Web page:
Beautifully engraved certificate from the American Beet Sugar Company in 1904. This historic document was printed by the American Banknote Company and has an ornate border around it with a vignette of a beet. This item has the signatures of the Company's President, Henry T. Oxnard and Secretary.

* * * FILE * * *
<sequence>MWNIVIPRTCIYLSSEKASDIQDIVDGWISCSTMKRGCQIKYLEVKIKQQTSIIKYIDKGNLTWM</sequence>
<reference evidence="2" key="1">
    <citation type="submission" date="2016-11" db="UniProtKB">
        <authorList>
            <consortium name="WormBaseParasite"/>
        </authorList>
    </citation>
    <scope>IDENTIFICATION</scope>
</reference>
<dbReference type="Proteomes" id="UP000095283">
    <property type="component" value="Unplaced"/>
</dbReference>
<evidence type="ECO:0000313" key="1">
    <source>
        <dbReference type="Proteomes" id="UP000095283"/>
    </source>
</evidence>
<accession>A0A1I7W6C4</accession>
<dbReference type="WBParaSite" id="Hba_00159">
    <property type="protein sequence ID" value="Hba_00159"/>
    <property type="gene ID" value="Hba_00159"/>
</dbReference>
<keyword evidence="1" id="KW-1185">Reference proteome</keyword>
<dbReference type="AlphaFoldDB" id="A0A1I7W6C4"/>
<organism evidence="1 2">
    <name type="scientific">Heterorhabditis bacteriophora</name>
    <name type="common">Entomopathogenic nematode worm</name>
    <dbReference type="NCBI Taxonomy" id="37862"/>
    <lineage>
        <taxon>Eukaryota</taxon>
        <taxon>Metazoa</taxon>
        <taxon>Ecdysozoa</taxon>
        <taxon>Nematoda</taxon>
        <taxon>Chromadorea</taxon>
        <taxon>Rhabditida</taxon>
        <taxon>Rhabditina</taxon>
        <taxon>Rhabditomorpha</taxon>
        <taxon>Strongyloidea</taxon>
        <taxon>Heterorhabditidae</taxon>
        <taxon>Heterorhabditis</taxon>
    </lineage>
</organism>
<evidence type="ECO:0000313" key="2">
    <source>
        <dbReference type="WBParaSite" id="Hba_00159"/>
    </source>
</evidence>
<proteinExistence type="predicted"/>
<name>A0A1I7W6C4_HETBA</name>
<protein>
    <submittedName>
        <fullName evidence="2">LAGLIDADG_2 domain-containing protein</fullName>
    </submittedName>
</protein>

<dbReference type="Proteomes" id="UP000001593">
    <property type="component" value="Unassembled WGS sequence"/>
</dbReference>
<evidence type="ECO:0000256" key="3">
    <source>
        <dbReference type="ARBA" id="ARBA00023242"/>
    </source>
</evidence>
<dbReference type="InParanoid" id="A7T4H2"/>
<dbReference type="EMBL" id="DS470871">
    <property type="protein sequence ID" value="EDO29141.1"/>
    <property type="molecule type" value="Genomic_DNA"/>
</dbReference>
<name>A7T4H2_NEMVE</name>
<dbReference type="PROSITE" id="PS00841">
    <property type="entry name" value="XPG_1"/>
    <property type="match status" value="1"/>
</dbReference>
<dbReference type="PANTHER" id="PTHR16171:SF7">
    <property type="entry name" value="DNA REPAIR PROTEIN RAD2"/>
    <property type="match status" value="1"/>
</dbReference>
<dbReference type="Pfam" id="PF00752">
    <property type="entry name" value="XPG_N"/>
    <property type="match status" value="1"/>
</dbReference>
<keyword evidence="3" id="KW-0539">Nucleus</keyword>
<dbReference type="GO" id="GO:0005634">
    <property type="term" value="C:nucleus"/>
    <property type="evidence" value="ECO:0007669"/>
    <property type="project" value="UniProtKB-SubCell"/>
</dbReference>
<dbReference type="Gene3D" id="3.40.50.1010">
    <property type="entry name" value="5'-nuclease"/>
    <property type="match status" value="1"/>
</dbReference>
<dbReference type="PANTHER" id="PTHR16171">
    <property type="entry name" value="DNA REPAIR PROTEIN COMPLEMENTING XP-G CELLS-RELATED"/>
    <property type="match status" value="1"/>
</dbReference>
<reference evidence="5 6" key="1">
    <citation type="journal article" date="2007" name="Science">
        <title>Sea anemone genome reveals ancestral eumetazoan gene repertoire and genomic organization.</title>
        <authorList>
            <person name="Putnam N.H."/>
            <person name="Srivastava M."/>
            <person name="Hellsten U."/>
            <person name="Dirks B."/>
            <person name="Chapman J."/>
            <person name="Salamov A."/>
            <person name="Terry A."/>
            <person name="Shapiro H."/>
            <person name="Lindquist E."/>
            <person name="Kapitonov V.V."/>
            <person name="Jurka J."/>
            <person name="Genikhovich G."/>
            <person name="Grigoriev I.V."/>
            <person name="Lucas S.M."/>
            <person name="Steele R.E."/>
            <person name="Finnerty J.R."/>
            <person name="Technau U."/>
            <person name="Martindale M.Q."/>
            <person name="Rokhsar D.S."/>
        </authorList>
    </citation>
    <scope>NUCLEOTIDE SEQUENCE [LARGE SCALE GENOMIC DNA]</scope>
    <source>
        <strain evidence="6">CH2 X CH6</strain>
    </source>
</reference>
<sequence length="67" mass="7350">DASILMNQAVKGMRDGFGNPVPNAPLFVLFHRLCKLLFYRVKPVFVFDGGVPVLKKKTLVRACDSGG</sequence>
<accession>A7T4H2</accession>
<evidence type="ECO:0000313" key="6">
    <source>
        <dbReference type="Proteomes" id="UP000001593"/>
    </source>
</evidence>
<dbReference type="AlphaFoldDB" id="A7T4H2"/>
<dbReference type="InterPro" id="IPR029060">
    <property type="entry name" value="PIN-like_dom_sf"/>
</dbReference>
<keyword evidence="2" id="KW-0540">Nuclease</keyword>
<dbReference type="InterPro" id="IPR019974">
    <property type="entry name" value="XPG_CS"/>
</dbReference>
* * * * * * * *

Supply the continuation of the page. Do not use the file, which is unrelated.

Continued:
Henry Thomas Oxnard (June 23, 1861 in Marseilles, France - 1922) was an American entrepreneur who gave his name to the City of Oxnard. Mr. Oxnard was president of both the American Beet Sugar Company (which later changed its name to American Crystal Sugar Company) and the American Beet Sugar Association, which represents all the beet sugar factories in the United States. He and his brothers controlled five sugar factories in the United States. Ancestry With a French and English ancestry, Oxnard was born while his parents resided abroad in Marseilles, France. Henry T. Oxnard's ancestor came to America in 1740 and settled in Boston, having been sent by Lord Montague, the father of Freemasonry in the New World, to further the establishment of that order in its new home as the provincial master of all America. Since then the Oxnard family has been prominent in New England Americans of the most progressive type. The mother of Henry T. Oxnard came from an old French family of Louisiana, ancestors that where dating back to the Capetian dynasty. In 1860 Oxnard's father sold his sugar cane plantations and refinery in Louisiana, and by doing so was able to escape the dangers of the American Civil War by traveling to France where Henry was born the year the war started. Youth Oxnard grew up in a house in Massachusetts. This countryside life gave him a special affection for the out-door life style and the idea to start his first business in raising chickens on an extensive scale. Adulthood In 1889, Oxnard and his associates established a sugar refinery in Grand Island, Nebraska.. In 1891, two more plants were built in Chino California and Norfolk, Nebraska. In 1899 the Oxnard plant of future fame was built and in that year the four were renamed the American Beet Sugar Company. Interview On July 10, 1904 The San Francisco Sunday Call published an article dedicated to Henry T. Oxnard, which contained the following text by the Interviewer about Mr.Oxnard : I wanted to see Henry Thomas Oxnard, one of the manipulators and dictators of beet sugar businesses and policies in the wide United States, to draw my own conclusions as to the personality of a man who had long occupied so prominent a place in the public eye. I had some difficulty in setting track of him. I missed him at the home of a relative, In the city, who rang the keynote of the man's life story and character when she said: "You have to get up early to catch him. He's small, I know, but he has always been full of purpose." When you know Henry T. Oxnard you realize that pugnacious tenacity of purpose is the dominant trait in his character. When you simply meet him his nose and chin cry out this fact at you. His grayish eyes, set well apart In a clear complexion, express the kindliness which Is part of him. Under the aggressive mustache the straight lips are those of a man who can say "no" if need be. The forehead, broad and deep, which meets a somewhat sparse covering of slightly sandy hair, betokens brains of the solid, practical, achieving sort. His round head is well set above good shoulders and a stout,comfortable looking body of medium height. Not a brilliant outward makeup, but keen, wideawake and business-like. 1899: The American Beet Sugar Company is formed as one of the first sugarbeet producers. 1925: American Beet acquires Minnesota Sugar and Northern Sugar. 1926: Company constructs sugarbeet processing plant in East Grand Forks, North Dakota. 1934: American Beet changes its name to American Crystal Sugar Company. 1948: Moorhead, Minnesota, processing plant is completed. 1954: Third processing plant is built in Crookston, Minnesota. 1965: Fourth American Crystal plant begins operations in Drayton, North Dakota. 1972: Two Midwestern sugarbeet cooperatives are formed: Minn-Dak Farmers Cooperative and Southern Minnesota Beet Sugar Cooperative (SMBSC). 1973: American Crystal is transformed into a grower-owned cooperative. 1975: The Red River Valley Cooperative and its processing plant in Hillsboro, North Dakota, is absorbed by American Crystal. 1982: American Crystal, Minn-Dak, and SMBSC form a joint venture, Midwest Agri-Commodities Company, to market beet byproducts. 1993: American Crystal, Minn-Dak, and SMBSC form second joint venture, United Sugars Corporation, the largest beet sugar marketing company in the United States. 1995: American Crystal, Minn-Dak, and Golden Growers Cooperative form ProGold Limited Liability Company to build and operate a wet corn milling plant. 1997: United States Sugar Corporation joins the United Sugars alliance, creating a nationwide sugar marketer; United Sugars begins a national rollout of Pillsbury Best Sugar. 1999: American Crystal increases its sugarbeet acreage to 500,000. History from Wikipedia and OldCompany.com (old stock certificate research service)